Wanting to take our room-transformation a step further this semester, I asked our Professor if it was possible to paint two walls of the Seminar room – to examine student attitudes towards the addition of colour (see Gifford 1996, Ch. 11 for a basic introduction to the effects of colour in the classroom). The request was immediately rejected. Not because the Professor did not like the idea. He explained that the 1970’s building is a protected structure.
“We would get into trouble with the architect, the University Building Administration and I don’t know who else. The building is a work of art by law. It is no joke. The architect has a type of copyright on the building. If you would like to change anything, even the colour in a room, you have to get his permission.”
So, what does an untouchable architectural work of art look like?
1. The school should have dedicated space for group work: “Distance makes it possible to listen and take on criticism. There needs to be space to begin; people can get closer later.”
2. The school library should include individual work spaces. “There are students with no workspace at home. In many families it is not considered an important issue.”
3. Students should be able to “rent” a space from the school when needed: “small rooms with a desk, a shelf, a door where they can leave everything” securely and return to it just as it was left.
None of these elements, however, are present at Grundschule am Tannenplatz. Mühlich explains that incorporating student-orientated elements into school design is an almost impossible task at present in Baden-Württemberg. “There are guidelines, and these guidelines do not include such design.” When Ulm City Council (Stadt Ulm) decides to build a school, it is responsible for construction costs. The County Council, Baden-Württemberg, will only subsidise the cost of construction if the plans adhere to its strict design policy. Rarely can a City Council budget for such an expense alone, thus school designs are always generic and centralised to meet County demands. “A City can build additional rooms later but these are not funded by the County. It would greatly improve the learning environment but the City does not have the money.”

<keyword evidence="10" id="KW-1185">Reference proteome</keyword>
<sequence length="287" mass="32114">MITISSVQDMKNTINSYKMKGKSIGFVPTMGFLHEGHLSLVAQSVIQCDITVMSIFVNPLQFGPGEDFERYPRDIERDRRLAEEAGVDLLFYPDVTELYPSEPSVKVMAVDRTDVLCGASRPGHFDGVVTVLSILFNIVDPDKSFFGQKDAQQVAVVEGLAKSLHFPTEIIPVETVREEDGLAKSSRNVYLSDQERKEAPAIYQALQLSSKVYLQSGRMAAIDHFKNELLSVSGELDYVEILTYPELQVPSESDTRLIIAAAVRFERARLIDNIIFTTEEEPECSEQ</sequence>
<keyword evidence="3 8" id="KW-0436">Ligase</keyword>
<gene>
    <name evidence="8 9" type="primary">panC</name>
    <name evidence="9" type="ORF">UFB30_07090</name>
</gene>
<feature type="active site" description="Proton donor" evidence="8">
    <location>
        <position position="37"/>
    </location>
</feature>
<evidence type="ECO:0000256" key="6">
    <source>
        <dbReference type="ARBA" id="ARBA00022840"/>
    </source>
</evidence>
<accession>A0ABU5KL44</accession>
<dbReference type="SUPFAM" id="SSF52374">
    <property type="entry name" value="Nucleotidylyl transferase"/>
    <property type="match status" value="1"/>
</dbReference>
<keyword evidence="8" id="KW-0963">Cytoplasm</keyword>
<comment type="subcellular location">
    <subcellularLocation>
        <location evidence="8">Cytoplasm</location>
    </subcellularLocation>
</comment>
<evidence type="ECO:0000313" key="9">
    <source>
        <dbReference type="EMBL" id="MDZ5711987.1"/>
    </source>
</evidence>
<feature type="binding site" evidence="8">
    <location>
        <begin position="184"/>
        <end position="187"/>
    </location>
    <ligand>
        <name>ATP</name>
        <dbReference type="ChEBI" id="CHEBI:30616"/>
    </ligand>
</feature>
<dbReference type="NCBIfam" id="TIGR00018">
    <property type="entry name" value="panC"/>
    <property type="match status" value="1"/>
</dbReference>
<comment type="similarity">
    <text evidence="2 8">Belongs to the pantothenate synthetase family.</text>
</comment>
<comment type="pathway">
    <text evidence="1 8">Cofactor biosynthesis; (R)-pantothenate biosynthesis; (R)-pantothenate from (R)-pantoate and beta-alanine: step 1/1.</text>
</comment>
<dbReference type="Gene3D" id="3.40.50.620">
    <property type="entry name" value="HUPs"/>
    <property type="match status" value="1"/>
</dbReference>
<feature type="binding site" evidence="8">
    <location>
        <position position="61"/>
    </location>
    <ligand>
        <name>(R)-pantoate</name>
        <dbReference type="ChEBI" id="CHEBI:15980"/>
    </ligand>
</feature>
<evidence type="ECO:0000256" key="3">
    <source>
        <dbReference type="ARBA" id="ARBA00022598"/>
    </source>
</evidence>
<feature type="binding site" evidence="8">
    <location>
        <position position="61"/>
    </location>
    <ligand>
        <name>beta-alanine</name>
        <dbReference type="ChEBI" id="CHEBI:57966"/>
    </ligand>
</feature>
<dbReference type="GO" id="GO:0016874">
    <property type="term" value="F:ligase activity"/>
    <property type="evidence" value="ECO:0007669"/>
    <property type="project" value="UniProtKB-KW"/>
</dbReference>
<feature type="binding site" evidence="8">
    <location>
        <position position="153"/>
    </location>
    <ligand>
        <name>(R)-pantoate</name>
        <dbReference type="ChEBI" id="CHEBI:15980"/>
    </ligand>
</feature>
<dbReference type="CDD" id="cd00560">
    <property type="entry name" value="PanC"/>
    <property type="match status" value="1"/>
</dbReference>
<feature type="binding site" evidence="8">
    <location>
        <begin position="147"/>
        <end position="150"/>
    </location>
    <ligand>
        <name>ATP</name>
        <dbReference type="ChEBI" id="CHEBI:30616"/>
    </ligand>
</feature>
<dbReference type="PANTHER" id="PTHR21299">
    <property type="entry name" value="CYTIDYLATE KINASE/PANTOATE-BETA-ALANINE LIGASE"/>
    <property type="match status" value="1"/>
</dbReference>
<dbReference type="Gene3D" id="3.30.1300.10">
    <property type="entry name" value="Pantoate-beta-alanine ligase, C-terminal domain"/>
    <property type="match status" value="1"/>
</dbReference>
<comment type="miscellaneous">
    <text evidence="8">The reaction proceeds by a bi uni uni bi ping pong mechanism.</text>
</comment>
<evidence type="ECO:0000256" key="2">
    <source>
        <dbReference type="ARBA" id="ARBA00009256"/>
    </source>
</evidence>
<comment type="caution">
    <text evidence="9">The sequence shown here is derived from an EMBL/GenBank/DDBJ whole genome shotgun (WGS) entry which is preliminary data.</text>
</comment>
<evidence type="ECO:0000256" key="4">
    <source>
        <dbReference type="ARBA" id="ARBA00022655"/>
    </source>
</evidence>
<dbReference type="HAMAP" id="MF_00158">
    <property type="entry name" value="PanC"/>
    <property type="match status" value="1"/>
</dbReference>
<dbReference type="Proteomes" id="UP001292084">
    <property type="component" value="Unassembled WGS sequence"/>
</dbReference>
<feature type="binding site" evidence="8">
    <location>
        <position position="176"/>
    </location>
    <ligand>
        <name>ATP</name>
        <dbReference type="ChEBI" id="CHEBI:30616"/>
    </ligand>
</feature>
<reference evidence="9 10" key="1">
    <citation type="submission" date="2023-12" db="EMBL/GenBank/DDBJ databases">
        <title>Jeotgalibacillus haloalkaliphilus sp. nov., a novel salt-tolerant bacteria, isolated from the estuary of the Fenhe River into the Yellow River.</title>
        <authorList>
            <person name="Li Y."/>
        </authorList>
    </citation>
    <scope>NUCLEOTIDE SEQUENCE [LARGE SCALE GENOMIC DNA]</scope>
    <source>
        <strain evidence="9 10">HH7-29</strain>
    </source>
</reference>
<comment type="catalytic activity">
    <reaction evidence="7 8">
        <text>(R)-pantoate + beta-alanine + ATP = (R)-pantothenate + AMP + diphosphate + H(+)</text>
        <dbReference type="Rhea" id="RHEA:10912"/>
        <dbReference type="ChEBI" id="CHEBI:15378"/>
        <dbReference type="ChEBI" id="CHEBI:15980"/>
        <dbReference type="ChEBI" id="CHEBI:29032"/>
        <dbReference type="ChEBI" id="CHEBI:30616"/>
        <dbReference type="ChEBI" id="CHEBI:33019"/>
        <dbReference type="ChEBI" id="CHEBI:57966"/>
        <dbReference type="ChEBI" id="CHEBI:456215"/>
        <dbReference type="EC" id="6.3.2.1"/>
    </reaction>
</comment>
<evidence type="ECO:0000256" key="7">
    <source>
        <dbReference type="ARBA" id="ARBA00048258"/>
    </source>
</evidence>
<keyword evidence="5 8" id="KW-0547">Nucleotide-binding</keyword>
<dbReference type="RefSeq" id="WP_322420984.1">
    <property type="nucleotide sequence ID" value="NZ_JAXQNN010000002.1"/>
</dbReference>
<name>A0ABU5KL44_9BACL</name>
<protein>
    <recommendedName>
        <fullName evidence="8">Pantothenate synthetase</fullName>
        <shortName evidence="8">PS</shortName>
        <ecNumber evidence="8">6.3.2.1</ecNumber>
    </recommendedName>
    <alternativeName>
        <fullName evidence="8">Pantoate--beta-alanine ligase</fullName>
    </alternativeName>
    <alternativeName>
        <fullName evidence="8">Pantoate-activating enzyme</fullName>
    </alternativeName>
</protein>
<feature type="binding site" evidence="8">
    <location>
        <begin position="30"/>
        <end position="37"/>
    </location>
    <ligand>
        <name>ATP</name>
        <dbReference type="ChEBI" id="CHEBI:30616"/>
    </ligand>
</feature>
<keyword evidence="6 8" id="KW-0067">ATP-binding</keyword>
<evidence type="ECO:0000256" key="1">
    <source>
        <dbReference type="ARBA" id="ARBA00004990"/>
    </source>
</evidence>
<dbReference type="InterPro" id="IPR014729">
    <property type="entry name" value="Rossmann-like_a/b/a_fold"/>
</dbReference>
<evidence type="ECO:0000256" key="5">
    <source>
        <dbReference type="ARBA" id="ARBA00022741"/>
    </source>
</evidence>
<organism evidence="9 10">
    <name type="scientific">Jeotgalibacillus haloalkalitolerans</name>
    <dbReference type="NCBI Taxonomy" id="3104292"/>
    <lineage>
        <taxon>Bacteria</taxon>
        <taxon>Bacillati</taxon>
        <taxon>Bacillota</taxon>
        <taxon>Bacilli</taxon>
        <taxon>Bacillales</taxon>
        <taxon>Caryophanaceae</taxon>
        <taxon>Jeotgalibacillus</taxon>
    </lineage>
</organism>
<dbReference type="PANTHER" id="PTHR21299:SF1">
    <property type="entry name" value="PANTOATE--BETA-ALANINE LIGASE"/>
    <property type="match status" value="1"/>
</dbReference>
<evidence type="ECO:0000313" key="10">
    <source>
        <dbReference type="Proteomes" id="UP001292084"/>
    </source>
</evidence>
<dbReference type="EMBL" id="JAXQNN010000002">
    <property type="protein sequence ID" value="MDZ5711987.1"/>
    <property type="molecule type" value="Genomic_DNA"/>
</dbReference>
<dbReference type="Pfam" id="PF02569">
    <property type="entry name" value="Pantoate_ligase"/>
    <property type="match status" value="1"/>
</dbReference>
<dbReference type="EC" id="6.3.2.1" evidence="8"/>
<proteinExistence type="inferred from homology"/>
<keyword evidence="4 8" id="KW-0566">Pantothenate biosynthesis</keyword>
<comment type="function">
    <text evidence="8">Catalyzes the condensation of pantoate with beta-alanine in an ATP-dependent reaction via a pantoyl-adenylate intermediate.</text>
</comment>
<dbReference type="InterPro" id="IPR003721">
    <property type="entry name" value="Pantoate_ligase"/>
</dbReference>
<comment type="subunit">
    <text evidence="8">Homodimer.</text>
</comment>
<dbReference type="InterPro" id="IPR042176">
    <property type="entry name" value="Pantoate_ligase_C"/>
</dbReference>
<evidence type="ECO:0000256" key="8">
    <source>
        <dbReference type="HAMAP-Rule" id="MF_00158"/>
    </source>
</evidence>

Even before a creative school design project can get to County level for financial approval, it is often scrapped by City Councillors. MFP were recently asked to design a Primary School in Biberach. “Education Ministers in the City approached me and said, ‘We want a really good school. Here are all the elements we want to realise.’ I developed a concept with parents, students, teachers, the principal, Ministers for Education and Family. I developed a concept that was cost-effective and fulfilled as many demands as possible. Then the City Finance Councillor said, ‘Over my dead body. I will pay nothing.’ The Mayor approached me and the Finance Councillor went against that. What happened? They agreed on a new Mensa.”
“All politicians say ‘Our hearts beat only for the school’ but there is always a war.” And the casualties of that war are inevitably the students.
Grundschule am Tannenplatz is a generic school. There is nothing in the design that indicates that this structure is a purpose-built school. It could be a small medical practice. It could be easily converted into an IT office. The first-floor vista that captures the high-rise apartment blocks from which most of these children are drawn is the only thing that roots this structure in the community.
For an outstanding example of how 21st century school design and pedagogy can combine, watch this @BIEpbl video of High Tech High.